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Fouette Turns


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#1 ami1436

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Posted 13 May 2010 - 05:01 PM

:)

Lately, we've been working on fouette turns. They've never been my forte... but I try. A few years ago I could do a decent amount, to both sides, en pointe, and usually do 32 en demi on my good side, and close to that on my 'bad' side. (My sides are weird - I prefer to turn on my right leg as my left leg was injured when I was a teen -- so that means en dedan to the right, pique en tournant en dedan to the right, en dehors turns to the left. Except, when I started partnering, the emphasis was on en dehor pirouettes to the right, so I now feel better doing en dehor pirouettes to the right, but still prefer fouettes to the left.)

Anyways. I'm not as in shape as I used to be, but I feel like my technique is slowly getting better. Right now, on demi, I can usually do 12-16 to the left, less to the right. Also on demi, I can usually figure out what's not working and what to fix. I can usually do that en pointe too - but not with fouettes right now! I can do repeated releves on one leg, and I can do several tours de fin (repeated pirouettes from fifth - these are better turning to the right) somewhat decently en pointe. But when I try to fouette, it falls apart -- I'm feeling rather disconnected, and am not quite sure what's going wrong. I'm focusing on the 'up', especially to come down (as it feels clunky coming to the plie from pointe right now), on hitting the second, and keeping the 'standing' side strong so the 'working' leg doesn't pull me off pointe. But I can't 'feel' any of that. I think, mainly, I need new ideas/images/things to watch out for.... and would appreciate any words of wisdom! I think it's worst that these are at the end of class, so no matter how class goes I leave feeling defeated by these!

#2 tangerinetwist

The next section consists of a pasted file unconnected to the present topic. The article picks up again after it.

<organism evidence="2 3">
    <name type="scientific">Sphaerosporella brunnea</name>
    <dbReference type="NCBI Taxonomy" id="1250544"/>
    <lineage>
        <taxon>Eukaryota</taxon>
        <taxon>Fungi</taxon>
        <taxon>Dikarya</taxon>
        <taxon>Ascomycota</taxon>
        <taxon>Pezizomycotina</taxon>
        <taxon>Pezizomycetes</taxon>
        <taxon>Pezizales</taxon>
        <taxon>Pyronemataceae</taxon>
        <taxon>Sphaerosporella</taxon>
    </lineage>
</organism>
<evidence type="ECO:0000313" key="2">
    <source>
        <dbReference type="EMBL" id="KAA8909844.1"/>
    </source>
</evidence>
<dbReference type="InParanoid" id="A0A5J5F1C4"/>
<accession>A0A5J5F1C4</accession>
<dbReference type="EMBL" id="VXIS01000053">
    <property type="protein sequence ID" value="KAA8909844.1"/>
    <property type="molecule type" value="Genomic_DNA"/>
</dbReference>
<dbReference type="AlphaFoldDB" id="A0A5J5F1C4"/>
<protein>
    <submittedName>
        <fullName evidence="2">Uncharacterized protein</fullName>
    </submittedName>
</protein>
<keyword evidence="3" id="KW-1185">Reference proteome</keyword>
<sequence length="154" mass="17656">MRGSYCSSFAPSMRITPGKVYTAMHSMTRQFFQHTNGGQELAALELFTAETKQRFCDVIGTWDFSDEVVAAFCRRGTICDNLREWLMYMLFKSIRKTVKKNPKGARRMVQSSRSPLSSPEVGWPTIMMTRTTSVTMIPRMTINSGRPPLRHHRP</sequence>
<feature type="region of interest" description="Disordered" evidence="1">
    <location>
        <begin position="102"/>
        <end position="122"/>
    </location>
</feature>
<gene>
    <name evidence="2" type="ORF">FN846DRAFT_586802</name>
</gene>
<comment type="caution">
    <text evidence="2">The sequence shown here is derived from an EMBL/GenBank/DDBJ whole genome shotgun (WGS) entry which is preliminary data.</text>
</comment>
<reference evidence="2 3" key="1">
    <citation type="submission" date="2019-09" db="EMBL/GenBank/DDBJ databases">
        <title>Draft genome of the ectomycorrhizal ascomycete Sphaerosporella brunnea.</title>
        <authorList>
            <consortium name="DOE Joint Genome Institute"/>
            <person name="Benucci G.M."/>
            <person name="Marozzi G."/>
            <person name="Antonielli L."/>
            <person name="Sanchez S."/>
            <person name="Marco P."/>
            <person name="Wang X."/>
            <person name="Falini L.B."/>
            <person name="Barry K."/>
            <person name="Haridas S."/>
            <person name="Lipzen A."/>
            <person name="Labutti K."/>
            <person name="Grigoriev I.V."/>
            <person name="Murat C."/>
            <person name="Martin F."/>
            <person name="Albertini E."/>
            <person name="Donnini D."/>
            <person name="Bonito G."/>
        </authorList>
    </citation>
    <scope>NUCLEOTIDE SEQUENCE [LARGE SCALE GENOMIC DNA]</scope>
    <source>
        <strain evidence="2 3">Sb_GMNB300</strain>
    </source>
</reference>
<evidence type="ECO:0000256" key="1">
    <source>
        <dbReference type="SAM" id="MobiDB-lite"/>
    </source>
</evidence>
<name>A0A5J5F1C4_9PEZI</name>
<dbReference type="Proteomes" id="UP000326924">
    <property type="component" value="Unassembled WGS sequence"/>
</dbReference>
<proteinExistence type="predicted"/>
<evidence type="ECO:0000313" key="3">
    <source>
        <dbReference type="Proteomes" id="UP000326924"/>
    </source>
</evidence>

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Posted 14 May 2010 - 07:29 AM

Are you doing core conditioning exercises outside of class? After I had children, I had problems with turning because the width of my pelvis has changed dramatically. Pilates and working with physical therapists who had me doing a lot of different exercises on the Bosu(looks like a Pilates ball chopped in half) helped enormously. Not only do you need to sufficiently strengthen the stabilizers in the abdominal region, but the inner and outer thighs need to be very strong as well. I also find that practicing the "plank" position helps one find the lengthening outward and upward from the mid-region toward the head and outward through the feet.

#3 ami1436

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Posted 14 May 2010 - 08:13 AM

tangerinetwist -- I was earlier this year, but those classes dropped off my radar as my work load got a bit crazy. Thanks for the reminder -- I always feel stronger and more 'knit together' when I've been on top of my core, especially in turns.

#4 ami1436

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Posted 15 May 2010 - 01:58 PM

*bump* any other thoughts from the teachers or mods here?

#5 ami1436

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Posted 17 May 2010 - 09:55 PM

Well, I'm not sure what happened tonight except sheer determination -- we did an exercise with a pirouette to 9 fouettes -- and I did this on my good side, twice. (Not wonderfully pretty, I imagine, but still)... to 'bad' side -- still tours de fin. I'm perplexed... but happy!

#6 Clara 76

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Posted 17 May 2010 - 10:08 PM

Ami-
It's probably just a passing fluke. Sometimes it ends up being a mental thing or a phases-of-the-moon thing!

Without seeing you, it's really hard to diagnose. Are you still working on your lift-off?

"A smooth sea never made a skilled sailor"- (Currently poking Poseidon in the netherworld with his trident)